Meaning of “retire” in the English Dictionary

"retire" in British English

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uk /rɪˈtaɪər/ us /rɪˈtaɪr/

retire verb (STOP WORKING)

B1 [ I ] to leave your job or stop working because of old age or ill health:

Since retiring from the company, she has done voluntary work for a charity.
He is due to retire as chief executive next year.

[ I ] to stop taking part in a race or competition because of illness or injury:

She retired from the competition after pulling a leg muscle.

[ T often passive ] to make someone leave their job, usually at a time when they are near to the age at which theywould normally stop working, or because of illness:

Following the merger, he was retired with a generous pension.

More examples

  • He is planning to retire from politics next year.
  • Most female models have to retire around the age of 25, whereas a well-preserved man can go on working into his forties.
  • He'll get £50 000 from the company when he retires, which is a tidy sum.
  • She became Emeritus Professor of Linguistics when she retired.
  • He now thinks that retiring early was a stupid thing to do.

retire verb (LEAVE A PLACE)

[ I ] formal to leave a room or group of people and go somewhere quiet or private:

After dinner our host said, "Shall we retire to the drawing room?"

[ I ] formal or old-fashioned to go to bed:

It had been a long day, so I retired early.


(Definition of “retire” from the Cambridge Advanced Learner’s Dictionary & Thesaurus © Cambridge University Press)

"retire" in American English

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us /rɪˈtɑɪər/

retire verb (STOP WORKING)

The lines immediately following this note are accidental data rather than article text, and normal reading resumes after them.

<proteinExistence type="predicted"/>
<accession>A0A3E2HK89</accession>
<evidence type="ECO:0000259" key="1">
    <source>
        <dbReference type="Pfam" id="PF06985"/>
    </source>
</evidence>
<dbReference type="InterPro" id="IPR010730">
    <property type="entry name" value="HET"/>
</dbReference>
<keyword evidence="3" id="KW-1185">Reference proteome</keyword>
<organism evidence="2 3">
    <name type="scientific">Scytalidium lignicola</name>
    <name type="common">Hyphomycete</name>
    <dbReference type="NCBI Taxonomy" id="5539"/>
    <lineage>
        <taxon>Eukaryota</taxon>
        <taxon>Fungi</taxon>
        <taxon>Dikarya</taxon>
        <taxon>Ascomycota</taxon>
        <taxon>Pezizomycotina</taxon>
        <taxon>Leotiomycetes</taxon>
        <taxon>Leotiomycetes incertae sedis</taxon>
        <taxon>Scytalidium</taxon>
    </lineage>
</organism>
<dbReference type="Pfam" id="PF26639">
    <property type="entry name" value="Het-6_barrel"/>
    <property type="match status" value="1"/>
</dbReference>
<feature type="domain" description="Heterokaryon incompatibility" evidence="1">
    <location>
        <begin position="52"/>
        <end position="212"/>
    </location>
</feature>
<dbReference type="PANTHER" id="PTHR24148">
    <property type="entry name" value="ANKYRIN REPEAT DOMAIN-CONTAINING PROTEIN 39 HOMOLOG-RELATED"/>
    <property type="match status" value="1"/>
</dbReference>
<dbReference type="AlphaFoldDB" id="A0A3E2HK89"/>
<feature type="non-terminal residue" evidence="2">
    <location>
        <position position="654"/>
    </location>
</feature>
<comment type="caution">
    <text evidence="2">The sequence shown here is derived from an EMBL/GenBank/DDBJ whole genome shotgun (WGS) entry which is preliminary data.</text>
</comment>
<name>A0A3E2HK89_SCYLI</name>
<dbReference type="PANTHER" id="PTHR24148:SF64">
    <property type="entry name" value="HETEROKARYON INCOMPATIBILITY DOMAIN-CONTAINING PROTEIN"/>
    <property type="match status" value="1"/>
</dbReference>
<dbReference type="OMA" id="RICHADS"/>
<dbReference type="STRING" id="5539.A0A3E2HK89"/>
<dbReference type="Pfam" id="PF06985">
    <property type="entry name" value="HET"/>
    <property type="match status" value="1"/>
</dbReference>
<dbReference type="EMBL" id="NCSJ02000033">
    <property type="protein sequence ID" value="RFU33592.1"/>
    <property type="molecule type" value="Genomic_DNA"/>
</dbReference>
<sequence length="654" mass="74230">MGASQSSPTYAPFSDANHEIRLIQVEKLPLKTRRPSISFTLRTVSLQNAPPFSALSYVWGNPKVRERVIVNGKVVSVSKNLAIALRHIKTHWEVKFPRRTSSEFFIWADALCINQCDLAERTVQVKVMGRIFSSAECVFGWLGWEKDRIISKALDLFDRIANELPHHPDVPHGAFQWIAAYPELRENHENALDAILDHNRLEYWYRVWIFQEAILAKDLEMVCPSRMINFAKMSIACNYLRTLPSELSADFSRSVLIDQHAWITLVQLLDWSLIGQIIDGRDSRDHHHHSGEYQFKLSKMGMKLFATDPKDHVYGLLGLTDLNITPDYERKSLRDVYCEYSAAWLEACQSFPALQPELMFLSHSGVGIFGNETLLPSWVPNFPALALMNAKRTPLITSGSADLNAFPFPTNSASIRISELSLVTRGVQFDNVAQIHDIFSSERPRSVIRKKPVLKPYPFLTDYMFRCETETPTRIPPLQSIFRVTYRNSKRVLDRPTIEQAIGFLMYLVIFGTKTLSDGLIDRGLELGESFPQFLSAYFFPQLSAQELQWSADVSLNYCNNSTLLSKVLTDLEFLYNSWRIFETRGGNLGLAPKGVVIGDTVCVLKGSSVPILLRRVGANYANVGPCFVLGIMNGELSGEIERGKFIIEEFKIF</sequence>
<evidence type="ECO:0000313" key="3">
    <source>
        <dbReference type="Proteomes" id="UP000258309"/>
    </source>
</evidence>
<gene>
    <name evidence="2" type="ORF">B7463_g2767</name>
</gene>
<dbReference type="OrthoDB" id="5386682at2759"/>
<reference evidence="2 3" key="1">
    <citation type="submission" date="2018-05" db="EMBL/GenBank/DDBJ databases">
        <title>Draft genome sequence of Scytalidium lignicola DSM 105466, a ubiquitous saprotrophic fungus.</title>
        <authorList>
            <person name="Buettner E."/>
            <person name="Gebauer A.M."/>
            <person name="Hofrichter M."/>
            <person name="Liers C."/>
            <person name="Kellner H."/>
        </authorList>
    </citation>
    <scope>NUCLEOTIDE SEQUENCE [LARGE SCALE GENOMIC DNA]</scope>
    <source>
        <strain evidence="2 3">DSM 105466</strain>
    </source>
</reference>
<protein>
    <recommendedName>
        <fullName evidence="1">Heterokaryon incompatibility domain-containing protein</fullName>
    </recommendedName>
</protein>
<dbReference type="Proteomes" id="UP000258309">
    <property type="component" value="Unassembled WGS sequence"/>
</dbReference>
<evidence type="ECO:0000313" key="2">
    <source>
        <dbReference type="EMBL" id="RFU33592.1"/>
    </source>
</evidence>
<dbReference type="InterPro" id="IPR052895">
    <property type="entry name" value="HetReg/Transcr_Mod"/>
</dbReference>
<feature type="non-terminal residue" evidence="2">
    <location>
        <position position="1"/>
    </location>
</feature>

[ I/T ] to leave your job or stop working because of having reached a particular age or because of ill health, or to cause someone or something to stop being employed or used:

[ I ] He worked in television after retiring from baseball.
[ I ] I’ll be retiring soon.
[ T ] The aircraft was retired in 1990.

retire verb (LEAVE A PLACE)

[ I ] fml to leave a room or group of people and go somewhere quiet or private:

The judge retired to her study to review the case.

[ I ] fml To retire also means to go to bed.

adjective [ not gradable ] us /rɪˈtɑɪərd/

He is a retired airline pilot.

(Definition of “retire” from the Cambridge Academic Content Dictionary © Cambridge University Press)

"retire" in Business English

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uk /rɪˈtaɪər/ us

[ I ] HR, WORKPLACE to leave your job or stop working, usually because of your age or ill health:

She has no plans to retire.
retire from sth Jenkins retires from the firm this year.
retire as sth Elkin has retired as a director after 12 years on the board
retire at sth Can I get hold of the cash in my pension fund before I retire at 65?
James had to retire early after suffering three heart attacks in 2007.

[ T, often passive ] HR, WORKPLACE, MANAGEMENT if an employer retires an employee, they make the employee leave their job, usually because they are near the age at which they would normally stop working, or because they are ill:

He was retired early by his firm.
Companies typically retire workers at 60 and then hire about half of them back, often at 50-70% of their previous pay.

[ T ] FINANCE to pay back a debt or loan completely:

The funds were used to retire debt and to finance expansion.
Even after the state reduced benefits to workers and raised taxes on employers, it took until 2010 to retire that loan.

[ T ] to take a machine or piece of equipment out of use because it is old and no longer useful:

The European-made Concorde was retired from British and French service in 2005.
Among the other measures is a $35 rebate to retire older refrigerators for newer, more efficient ones.

(Definition of “retire” from the Cambridge Business English Dictionary © Cambridge University Press)